I’ve been talking Lucy Maye off the ledge a lot lately. Their dad and his wife have bought a house. It’s good but they are selling the old house that the girls came home to when they were born. Lucy Maye is very sentimental. Emma Jean doesn’t really care. Their stepmom was apologizing to them for not having their rooms set up the other day and Emma Jean told her to just get some waffles. Honestly, Emma Jean really just wants waffles and she doesn’t care where she eats them. She is easier this way. Lucy Maye will mourn every chip of paint. She and I are sitting in the same boat with that, except I have to be all Zen about it. This is because I am Superhero Mom. This house about to go on market was my dream house. I got engaged, married, and had babies in this house. I gardened and planned new bathrooms and an outdoor shower in this house. I dreamed of kitchen renovation and half moon shutters in this house. I watched both daughters take first steps in this house and I grieved my neighbor in this house. I left this house when I left my husband. I left all the potential that I just couldn’t make happen. I fretted as his new wife moved in and I asked him not to paint the naturally distressed front door. Even with my leaving, it still felt like my house. Now it’s going to be sold and I can’t be the one to buy it. I have to be careful about my loss. I can only tell Lucy Maye that it’s okay and we should welcome change no matter how hard it is to be in transition. My dog is buried in that yard.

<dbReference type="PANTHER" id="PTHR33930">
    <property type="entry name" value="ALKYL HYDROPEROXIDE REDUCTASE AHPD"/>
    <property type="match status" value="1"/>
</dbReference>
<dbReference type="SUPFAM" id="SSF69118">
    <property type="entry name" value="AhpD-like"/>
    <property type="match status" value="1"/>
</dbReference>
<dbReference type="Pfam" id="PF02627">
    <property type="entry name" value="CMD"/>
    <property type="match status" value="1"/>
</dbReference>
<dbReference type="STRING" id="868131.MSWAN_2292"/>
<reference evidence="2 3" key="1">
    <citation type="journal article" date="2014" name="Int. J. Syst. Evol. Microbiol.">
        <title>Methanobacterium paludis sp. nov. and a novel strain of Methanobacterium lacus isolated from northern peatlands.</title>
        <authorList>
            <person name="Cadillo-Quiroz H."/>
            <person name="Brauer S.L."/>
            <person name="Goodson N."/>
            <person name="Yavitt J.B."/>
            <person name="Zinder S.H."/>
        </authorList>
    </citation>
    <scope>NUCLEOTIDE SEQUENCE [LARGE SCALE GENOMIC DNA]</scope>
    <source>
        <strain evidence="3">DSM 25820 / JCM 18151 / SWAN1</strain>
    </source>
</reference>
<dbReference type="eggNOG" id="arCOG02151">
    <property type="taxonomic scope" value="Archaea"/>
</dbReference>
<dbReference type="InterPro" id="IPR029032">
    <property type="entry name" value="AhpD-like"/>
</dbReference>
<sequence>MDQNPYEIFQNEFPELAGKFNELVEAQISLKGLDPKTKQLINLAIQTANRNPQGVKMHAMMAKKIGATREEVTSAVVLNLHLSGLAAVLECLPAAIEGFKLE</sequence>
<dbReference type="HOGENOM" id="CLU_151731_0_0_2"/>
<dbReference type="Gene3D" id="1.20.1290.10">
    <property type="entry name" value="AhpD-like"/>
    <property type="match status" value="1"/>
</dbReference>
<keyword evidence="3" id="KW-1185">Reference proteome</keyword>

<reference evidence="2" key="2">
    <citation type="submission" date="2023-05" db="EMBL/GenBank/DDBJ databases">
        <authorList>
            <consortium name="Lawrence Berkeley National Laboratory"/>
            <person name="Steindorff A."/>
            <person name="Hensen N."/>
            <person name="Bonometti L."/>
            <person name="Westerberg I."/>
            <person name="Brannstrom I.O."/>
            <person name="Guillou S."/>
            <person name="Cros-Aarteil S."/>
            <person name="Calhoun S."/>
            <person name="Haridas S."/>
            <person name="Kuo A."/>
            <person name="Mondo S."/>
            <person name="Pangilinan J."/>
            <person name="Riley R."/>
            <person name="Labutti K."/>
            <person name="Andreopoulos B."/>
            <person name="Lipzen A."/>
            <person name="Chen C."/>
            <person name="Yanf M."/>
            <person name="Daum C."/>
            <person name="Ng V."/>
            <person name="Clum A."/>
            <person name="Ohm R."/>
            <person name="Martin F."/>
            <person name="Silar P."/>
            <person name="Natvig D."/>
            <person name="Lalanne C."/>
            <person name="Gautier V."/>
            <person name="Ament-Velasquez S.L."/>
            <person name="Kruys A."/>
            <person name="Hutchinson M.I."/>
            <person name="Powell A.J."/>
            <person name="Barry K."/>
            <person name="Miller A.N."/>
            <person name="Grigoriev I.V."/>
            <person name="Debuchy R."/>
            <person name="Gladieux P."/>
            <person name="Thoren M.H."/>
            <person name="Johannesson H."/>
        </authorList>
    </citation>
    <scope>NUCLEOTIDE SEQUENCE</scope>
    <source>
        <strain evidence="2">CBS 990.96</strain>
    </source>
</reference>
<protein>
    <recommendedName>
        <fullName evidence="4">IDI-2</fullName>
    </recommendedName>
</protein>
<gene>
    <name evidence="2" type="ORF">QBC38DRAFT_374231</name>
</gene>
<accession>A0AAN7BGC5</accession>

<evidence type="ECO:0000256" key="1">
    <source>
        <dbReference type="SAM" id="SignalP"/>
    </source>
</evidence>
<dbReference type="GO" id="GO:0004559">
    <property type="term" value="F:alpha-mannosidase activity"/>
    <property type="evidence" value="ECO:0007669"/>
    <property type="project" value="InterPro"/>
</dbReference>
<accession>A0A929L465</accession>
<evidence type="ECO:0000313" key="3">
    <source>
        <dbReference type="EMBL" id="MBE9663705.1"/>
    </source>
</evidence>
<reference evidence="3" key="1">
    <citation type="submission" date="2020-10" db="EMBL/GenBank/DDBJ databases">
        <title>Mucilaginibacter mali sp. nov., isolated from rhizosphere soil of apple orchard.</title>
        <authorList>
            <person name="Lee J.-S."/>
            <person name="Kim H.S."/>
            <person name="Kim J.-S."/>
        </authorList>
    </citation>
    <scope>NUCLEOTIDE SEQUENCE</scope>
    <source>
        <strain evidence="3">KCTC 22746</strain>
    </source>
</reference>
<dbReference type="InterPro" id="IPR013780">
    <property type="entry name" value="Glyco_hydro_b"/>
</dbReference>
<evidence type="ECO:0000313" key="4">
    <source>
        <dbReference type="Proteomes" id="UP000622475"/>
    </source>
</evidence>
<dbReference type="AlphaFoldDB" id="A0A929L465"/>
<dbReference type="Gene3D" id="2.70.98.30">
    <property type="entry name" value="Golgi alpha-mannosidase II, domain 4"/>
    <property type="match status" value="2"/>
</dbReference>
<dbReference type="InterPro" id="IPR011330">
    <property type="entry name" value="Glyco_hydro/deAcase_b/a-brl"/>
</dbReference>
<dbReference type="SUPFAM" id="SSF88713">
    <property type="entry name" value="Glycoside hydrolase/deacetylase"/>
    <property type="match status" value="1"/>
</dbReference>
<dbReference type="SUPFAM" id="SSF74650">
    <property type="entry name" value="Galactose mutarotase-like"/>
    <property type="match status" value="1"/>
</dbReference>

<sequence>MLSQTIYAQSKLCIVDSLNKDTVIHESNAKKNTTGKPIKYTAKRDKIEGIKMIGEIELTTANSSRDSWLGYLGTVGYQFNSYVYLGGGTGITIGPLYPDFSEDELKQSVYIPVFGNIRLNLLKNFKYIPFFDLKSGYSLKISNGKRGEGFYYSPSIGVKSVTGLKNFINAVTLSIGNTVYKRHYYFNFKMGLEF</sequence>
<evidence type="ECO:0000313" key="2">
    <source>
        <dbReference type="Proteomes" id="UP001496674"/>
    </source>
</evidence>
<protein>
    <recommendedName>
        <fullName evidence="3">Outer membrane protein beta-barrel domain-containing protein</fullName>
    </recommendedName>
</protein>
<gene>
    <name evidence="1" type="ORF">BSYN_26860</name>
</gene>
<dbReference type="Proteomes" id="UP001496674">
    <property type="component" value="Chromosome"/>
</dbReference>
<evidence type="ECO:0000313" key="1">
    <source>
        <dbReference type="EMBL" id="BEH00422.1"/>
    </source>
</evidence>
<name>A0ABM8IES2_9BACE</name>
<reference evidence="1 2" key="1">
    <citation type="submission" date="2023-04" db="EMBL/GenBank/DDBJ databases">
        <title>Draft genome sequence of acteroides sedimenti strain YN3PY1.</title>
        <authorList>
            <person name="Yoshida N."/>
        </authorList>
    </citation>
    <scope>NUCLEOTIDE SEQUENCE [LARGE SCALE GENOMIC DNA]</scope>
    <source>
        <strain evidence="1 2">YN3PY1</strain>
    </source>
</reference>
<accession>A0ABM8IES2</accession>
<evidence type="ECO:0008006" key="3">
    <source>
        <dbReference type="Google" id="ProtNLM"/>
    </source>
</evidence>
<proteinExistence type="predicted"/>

The pre-school that belonged to my ex-husband’s family for more than 30 years closed on May 21. The actual building burned down last year and they’ve been in a temporary location ever since. It was just too much to try to rebuild or buy or lease and renovate so they’ve closed it. Lucy Maye wept a lot as we left for the last time. There goes her little school and all I can say is that it will be okay. It will be okay. Emma Jean didn’t miss a beat and just made sure I had phone numbers for all her friend’s moms. She’s resilient and is really looking forward to kindergarten anyway. The new wife has been running the pre-school because the former in-laws both had health problems. She essentially moved to town last year on a tsunami that hit her with in-laws with major health problems, a burned school, two little girls and me. She should have done some research before she signed the deal but I’m glad she didn’t. I like her. I got the new wife, whom I fondly referred to as my stepwife, a bottle of wine for the closing reception/school play, which was the day before the last day. I gave it to her and she said that I didn’t have to do that and I said that it was better her than me and she might as well have the wine. We high-fived. I went to a party. She went home with my family. Thursday is the night the girls spend at their dads. Everything turns out okay.